The cast and crew underwent two weeks of "boot camp" training with Russian submariners so they understood their duties aboard the K-19 as well as the demands and procedures of daily life under the sea.
Built to scale, the sets were "extremely, extremely tight," Bigelow says, "no space, no oxygen. After spending months in these incredibly microscopic chambers, you felt you had a legitimate impression of what it would be like to be a submariner. It created a verisimilitude that, I think, was necessary for the piece."
The thought of Bigelow, who is 5 feet 11, and the film's two leading men, Ford and Liam Neeson, who are even taller, crammed into a small set with a camera and crew produces a rather claustrophobic image. "Claustrophobia is not an option for submariners," says Ford, although he admits "it was a bit of a challenge to find different ways to keep the visual environment alive. One of Kathryn's biggest talents is visualization, and she was very collaborative with the actors in letting us find motivations for the kinds of movement that reinforced the reality of the space."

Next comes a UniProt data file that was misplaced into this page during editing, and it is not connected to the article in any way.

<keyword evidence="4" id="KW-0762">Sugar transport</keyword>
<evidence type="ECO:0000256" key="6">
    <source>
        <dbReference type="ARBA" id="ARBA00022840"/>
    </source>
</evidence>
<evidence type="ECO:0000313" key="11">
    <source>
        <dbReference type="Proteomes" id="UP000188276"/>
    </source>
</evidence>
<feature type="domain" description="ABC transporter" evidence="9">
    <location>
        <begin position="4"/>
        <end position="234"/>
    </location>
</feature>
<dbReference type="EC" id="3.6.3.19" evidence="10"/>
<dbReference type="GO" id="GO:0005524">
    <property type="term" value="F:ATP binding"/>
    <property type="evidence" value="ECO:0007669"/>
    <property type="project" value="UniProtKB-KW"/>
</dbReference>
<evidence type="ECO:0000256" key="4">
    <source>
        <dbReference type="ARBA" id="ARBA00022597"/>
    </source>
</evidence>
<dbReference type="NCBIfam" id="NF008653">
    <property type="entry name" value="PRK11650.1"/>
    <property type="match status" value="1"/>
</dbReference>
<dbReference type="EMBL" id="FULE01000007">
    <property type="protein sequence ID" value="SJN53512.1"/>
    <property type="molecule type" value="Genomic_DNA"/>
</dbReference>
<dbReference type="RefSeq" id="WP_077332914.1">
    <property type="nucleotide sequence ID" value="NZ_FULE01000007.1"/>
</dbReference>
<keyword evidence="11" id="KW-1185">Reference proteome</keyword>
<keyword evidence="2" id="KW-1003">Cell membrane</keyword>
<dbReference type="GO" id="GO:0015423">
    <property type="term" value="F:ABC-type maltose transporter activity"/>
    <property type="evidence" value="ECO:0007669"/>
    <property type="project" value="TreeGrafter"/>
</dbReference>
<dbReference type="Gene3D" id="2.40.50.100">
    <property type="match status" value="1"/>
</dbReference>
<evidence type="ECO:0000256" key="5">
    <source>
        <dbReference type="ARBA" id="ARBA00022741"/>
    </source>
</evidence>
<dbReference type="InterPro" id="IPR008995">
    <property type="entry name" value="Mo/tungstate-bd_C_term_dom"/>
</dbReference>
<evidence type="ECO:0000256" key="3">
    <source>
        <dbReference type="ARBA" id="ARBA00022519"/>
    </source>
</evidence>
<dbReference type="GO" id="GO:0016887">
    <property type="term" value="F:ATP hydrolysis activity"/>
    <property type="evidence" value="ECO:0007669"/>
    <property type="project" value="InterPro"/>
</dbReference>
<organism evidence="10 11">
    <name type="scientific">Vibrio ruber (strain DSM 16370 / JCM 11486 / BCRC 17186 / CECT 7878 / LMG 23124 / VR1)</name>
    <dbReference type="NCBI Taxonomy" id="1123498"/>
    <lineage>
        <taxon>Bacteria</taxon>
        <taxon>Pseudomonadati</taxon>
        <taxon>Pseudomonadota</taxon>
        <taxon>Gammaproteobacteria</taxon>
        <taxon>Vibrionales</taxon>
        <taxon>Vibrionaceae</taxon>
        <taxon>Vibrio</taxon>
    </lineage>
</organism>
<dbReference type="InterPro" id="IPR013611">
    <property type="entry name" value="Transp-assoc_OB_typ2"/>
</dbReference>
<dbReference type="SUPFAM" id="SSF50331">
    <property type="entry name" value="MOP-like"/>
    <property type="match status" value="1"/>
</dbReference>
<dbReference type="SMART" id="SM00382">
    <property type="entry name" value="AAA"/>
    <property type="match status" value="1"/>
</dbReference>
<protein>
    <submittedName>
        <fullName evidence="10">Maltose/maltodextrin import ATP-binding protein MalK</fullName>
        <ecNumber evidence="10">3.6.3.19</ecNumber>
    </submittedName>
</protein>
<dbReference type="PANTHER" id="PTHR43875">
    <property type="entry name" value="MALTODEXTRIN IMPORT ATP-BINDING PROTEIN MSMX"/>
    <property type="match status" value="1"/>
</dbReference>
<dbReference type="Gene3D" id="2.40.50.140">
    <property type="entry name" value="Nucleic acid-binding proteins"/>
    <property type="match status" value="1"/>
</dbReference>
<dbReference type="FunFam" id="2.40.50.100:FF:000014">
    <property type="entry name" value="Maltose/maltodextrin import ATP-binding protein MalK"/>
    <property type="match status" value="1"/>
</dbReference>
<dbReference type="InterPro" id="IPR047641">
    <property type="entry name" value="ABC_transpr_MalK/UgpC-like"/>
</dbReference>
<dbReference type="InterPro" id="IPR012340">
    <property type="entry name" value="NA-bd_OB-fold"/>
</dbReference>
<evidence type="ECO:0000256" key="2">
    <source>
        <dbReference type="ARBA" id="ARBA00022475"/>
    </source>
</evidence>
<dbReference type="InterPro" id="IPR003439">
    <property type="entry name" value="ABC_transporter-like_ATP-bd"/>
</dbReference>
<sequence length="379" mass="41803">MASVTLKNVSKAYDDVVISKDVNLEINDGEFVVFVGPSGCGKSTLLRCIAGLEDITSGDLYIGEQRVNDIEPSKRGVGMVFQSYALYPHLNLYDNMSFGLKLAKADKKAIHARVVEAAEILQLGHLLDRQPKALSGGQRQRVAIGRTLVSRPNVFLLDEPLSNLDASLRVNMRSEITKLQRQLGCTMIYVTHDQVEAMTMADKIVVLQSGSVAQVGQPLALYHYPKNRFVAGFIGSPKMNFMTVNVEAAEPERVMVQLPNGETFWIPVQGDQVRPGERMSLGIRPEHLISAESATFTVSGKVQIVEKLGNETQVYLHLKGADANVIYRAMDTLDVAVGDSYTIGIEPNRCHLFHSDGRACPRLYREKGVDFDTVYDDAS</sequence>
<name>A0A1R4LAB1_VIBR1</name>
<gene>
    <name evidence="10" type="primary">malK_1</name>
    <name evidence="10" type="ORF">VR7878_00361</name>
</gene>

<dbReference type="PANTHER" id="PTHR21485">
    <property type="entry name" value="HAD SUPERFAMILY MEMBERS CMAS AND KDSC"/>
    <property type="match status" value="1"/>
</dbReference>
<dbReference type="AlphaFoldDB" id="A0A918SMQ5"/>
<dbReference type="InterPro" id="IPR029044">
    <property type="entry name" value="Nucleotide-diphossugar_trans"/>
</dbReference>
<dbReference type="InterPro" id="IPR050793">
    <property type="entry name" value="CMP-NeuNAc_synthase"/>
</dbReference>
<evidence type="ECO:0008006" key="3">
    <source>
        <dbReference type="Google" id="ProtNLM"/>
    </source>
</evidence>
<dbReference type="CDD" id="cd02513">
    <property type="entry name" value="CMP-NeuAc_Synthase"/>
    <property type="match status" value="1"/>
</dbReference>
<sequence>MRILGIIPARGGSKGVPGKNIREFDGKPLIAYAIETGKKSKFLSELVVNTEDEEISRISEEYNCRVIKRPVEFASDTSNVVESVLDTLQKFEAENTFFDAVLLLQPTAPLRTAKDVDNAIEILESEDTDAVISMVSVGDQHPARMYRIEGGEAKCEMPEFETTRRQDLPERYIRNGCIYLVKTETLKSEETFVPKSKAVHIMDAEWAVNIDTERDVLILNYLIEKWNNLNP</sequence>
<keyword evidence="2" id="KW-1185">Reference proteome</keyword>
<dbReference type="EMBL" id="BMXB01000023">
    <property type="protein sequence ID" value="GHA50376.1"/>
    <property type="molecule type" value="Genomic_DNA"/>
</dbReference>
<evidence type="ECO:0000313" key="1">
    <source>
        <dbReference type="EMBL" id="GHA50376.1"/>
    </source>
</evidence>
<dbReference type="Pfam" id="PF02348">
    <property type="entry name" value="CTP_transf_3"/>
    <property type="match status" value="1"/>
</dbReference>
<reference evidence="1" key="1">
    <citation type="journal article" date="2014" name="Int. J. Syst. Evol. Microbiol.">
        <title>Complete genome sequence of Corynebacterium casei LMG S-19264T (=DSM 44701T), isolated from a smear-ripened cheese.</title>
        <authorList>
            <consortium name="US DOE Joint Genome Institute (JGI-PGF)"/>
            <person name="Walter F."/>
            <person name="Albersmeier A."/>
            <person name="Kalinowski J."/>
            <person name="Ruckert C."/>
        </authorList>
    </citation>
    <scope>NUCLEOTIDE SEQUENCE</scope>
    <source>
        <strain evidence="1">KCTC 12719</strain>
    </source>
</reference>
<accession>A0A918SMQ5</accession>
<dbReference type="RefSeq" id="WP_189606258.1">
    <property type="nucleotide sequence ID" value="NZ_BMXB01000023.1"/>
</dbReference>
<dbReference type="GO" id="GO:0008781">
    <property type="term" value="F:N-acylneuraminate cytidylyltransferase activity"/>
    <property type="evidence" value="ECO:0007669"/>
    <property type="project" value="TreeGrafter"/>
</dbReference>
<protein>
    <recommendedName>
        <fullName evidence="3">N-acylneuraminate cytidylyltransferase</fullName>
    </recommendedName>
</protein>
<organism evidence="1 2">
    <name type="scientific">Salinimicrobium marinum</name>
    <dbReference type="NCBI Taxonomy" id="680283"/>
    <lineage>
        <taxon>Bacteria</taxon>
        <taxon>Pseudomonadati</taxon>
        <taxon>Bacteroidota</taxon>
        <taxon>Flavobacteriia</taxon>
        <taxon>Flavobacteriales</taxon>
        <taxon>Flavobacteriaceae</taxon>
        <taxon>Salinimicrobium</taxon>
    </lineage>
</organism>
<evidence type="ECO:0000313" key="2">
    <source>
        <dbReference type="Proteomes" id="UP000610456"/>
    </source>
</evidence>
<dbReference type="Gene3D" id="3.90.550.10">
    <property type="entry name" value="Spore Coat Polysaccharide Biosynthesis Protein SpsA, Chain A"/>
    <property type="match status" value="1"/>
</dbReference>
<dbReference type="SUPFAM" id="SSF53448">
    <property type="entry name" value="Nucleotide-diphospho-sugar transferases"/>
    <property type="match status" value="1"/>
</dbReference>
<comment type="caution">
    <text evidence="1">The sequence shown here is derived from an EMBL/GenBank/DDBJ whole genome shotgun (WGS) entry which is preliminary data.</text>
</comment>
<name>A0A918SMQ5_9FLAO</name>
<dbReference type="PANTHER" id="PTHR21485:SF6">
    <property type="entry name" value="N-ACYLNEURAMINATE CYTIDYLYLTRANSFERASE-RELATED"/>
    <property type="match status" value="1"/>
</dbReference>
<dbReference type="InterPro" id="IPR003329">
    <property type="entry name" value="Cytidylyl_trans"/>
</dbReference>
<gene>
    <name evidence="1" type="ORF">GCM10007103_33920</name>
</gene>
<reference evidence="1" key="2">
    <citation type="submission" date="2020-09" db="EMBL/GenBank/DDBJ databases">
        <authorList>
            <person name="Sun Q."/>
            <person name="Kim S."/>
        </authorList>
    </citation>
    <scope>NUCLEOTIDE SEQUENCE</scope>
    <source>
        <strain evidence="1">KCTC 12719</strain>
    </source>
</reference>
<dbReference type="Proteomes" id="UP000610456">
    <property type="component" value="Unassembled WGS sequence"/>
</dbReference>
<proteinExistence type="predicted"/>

Bigelow says she devoted as much attention to the characters' inner lives as to their physical environment, interviewing survivors of the K-19 and Vostrikov's widow. "Her ability to accept what I wanted to do and let me in emotionally was extraordinary, especially given that I represent the Hollywood community, which has usually portrayed the Soviets as either sinister or laughable."
Transcending those stereotypes, she continues, was essential to the success of her undertaking. "At the end of the day, in order for the story to have resonance, you have to care about the characters," even if they were, politically, our polar opposites. Her sincerest hope is that American audiences will come away from the film thinking, "They were the enemy and I desperately wanted them to live."
Richard Natale is a regular contributor to Calendar.